Interest in the consequences of family legal status for children has grown in response to immigration-related changes in the ethnic composition of American society. However, few population-based empirical studies devote attention to family legal status because of data limitations. Using restricted data from the California Health Interview Survey (2009), the primary objectives of this research are to identify and evaluate strategies for measuring this important determinant of life chances among Mexican-origin children. The results indicate that measurement strategies matter. Estimates of the size of status-specific segments of this population and their risks of living in poverty are sensitive to how family legal status is operationalized. These findings provide the foundation for a discussion of how various “combinatorial” measurement strategies may rely on untenable assumptions that can be avoided with less reductionist approaches.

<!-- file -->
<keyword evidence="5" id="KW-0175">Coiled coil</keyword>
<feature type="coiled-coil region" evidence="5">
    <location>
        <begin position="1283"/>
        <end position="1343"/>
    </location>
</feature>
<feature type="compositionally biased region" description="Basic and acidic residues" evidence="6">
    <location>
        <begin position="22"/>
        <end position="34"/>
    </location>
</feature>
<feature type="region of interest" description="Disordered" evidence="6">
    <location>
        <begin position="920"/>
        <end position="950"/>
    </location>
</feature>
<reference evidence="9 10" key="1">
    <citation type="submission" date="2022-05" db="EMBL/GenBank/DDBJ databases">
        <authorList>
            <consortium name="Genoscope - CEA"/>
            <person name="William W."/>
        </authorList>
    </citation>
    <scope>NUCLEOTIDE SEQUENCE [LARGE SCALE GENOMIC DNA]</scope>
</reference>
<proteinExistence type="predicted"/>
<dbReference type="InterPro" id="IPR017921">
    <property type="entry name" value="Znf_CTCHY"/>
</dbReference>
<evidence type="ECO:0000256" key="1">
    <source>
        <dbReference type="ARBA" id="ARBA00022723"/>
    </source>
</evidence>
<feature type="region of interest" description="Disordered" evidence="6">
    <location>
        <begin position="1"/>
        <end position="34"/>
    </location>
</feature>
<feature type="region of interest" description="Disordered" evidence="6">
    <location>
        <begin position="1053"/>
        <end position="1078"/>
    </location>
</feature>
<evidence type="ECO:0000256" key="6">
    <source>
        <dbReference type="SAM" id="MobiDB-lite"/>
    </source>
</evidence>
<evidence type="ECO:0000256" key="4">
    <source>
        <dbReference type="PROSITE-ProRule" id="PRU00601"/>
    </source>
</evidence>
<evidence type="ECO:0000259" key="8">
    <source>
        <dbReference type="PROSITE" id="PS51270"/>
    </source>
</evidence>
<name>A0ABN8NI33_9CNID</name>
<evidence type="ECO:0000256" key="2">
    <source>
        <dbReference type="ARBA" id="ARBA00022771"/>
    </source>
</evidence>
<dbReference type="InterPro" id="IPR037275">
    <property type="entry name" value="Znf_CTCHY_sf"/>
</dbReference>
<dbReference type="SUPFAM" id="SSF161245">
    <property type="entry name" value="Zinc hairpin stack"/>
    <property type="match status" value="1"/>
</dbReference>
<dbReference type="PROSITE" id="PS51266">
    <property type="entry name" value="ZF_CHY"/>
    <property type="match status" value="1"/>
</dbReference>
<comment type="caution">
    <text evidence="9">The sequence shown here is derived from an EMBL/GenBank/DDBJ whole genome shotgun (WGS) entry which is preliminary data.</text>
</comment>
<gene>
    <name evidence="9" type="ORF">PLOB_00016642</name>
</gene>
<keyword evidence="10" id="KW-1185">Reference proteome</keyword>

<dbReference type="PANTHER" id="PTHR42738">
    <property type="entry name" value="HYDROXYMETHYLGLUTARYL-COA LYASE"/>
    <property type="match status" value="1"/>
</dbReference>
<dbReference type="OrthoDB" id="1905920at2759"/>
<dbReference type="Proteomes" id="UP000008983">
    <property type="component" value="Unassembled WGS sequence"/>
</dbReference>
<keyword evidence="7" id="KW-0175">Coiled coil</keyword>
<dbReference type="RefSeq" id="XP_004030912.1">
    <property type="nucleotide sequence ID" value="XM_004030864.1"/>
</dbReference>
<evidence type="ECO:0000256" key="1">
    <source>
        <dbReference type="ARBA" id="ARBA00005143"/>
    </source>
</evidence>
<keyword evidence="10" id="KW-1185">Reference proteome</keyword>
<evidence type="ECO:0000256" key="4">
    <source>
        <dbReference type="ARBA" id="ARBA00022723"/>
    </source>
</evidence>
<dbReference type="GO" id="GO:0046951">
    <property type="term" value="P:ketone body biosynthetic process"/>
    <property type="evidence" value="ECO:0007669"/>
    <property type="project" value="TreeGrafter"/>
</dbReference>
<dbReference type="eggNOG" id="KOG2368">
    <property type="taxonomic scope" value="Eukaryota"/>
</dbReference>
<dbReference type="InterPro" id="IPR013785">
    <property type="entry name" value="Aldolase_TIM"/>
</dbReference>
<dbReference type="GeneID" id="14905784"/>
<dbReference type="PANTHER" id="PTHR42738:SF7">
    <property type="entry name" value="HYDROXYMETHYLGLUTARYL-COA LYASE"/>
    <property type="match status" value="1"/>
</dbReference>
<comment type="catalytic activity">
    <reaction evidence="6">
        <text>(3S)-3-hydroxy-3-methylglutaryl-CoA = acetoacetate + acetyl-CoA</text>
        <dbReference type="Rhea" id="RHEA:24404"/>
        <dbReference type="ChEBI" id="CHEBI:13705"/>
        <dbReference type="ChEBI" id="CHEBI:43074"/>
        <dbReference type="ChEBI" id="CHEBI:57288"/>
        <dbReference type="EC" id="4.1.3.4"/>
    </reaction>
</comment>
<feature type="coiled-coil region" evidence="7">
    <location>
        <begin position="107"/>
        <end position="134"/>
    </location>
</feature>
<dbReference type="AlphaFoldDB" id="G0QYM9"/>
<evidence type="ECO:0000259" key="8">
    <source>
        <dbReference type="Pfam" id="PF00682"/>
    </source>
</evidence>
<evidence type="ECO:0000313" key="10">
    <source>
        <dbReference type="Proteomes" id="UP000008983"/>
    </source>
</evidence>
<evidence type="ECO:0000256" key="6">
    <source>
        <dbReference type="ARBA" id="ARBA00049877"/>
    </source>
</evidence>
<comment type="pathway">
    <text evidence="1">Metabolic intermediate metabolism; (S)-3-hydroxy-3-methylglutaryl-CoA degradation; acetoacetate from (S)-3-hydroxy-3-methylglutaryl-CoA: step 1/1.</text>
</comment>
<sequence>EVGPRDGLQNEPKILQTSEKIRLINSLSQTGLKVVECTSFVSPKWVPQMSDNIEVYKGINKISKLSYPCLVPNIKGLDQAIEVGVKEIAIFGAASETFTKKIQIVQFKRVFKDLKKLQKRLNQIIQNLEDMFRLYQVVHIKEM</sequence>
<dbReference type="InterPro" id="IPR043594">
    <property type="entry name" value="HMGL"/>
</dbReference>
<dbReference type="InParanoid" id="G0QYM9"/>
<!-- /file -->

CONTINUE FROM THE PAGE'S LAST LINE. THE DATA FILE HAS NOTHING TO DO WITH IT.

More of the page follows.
All Science Journal Classification (ASJC) codes
- Social Sciences (miscellaneous)